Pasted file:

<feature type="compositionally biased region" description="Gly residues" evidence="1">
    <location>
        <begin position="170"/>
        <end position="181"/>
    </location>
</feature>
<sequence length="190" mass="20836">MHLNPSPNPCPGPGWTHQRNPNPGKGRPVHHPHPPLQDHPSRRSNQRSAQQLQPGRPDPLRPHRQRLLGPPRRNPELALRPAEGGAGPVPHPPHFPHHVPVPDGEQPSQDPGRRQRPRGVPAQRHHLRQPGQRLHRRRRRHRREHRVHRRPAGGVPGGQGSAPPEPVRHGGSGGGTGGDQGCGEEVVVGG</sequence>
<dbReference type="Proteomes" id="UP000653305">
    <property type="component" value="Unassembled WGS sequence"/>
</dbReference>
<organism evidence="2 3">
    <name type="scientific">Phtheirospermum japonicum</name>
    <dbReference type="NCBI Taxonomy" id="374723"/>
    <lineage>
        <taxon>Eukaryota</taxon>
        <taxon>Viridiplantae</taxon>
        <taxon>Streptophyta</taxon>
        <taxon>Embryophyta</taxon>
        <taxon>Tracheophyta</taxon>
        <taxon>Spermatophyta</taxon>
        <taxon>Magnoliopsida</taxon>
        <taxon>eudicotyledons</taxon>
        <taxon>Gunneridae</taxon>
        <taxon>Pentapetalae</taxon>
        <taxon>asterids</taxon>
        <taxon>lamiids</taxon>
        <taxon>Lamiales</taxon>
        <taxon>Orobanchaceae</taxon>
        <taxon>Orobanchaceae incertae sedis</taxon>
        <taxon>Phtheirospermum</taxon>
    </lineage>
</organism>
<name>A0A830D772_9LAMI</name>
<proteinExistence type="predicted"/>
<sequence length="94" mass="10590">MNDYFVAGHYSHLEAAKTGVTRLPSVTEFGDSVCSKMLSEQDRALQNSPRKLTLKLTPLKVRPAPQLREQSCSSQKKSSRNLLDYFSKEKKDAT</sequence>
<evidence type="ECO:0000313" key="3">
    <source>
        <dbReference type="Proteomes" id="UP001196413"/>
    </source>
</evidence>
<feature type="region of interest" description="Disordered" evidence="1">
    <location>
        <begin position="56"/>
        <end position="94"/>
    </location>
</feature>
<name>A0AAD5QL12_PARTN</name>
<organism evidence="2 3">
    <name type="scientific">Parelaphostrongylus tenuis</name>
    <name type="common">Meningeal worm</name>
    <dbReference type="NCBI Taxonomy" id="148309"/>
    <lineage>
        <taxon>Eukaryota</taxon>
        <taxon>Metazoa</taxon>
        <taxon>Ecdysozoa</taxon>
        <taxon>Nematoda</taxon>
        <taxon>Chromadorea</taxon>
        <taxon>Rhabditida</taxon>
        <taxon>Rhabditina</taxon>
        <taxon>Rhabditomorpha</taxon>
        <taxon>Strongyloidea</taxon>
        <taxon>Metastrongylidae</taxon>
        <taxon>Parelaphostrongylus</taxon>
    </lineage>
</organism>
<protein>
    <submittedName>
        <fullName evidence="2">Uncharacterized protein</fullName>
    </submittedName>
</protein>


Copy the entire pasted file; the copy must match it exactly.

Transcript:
<feature type="compositionally biased region" description="Gly residues" evidence="1">
    <location>
        <begin position="170"/>
        <end position="181"/>
    </location>
</feature>
<sequence length="190" mass="20836">MHLNPSPNPCPGPGWTHQRNPNPGKGRPVHHPHPPLQDHPSRRSNQRSAQQLQPGRPDPLRPHRQRLLGPPRRNPELALRPAEGGAGPVPHPPHFPHHVPVPDGEQPSQDPGRRQRPRGVPAQRHHLRQPGQRLHRRRRRHRREHRVHRRPAGGVPGGQGSAPPEPVRHGGSGGGTGGDQGCGEEVVVGG</sequence>
<dbReference type="Proteomes" id="UP000653305">
    <property type="component" value="Unassembled WGS sequence"/>
</dbReference>
<organism evidence="2 3">
    <name type="scientific">Phtheirospermum japonicum</name>
    <dbReference type="NCBI Taxonomy" id="374723"/>
    <lineage>
        <taxon>Eukaryota</taxon>
        <taxon>Viridiplantae</taxon>
        <taxon>Streptophyta</taxon>
        <taxon>Embryophyta</taxon>
        <taxon>Tracheophyta</taxon>
        <taxon>Spermatophyta</taxon>
        <taxon>Magnoliopsida</taxon>
        <taxon>eudicotyledons</taxon>
        <taxon>Gunneridae</taxon>
        <taxon>Pentapetalae</taxon>
        <taxon>asterids</taxon>
        <taxon>lamiids</taxon>
        <taxon>Lamiales</taxon>
        <taxon>Orobanchaceae</taxon>
        <taxon>Orobanchaceae incertae sedis</taxon>
        <taxon>Phtheirospermum</taxon>
    </lineage>
</organism>
<name>A0A830D772_9LAMI</name>
<proteinExistence type="predicted"/>
<sequence length="94" mass="10590">MNDYFVAGHYSHLEAAKTGVTRLPSVTEFGDSVCSKMLSEQDRALQNSPRKLTLKLTPLKVRPAPQLREQSCSSQKKSSRNLLDYFSKEKKDAT</sequence>
<evidence type="ECO:0000313" key="3">
    <source>
        <dbReference type="Proteomes" id="UP001196413"/>
    </source>
</evidence>
<feature type="region of interest" description="Disordered" evidence="1">
    <location>
        <begin position="56"/>
        <end position="94"/>
    </location>
</feature>
<name>A0AAD5QL12_PARTN</name>
<organism evidence="2 3">
    <name type="scientific">Parelaphostrongylus tenuis</name>
    <name type="common">Meningeal worm</name>
    <dbReference type="NCBI Taxonomy" id="148309"/>
    <lineage>
        <taxon>Eukaryota</taxon>
        <taxon>Metazoa</taxon>
        <taxon>Ecdysozoa</taxon>
        <taxon>Nematoda</taxon>
        <taxon>Chromadorea</taxon>
        <taxon>Rhabditida</taxon>
        <taxon>Rhabditina</taxon>
        <taxon>Rhabditomorpha</taxon>
        <taxon>Strongyloidea</taxon>
        <taxon>Metastrongylidae</taxon>
        <taxon>Parelaphostrongylus</taxon>
    </lineage>
</organism>
<protein>
    <submittedName>
        <fullName evidence="2">Uncharacterized protein</fullName>
    </submittedName>
</protein>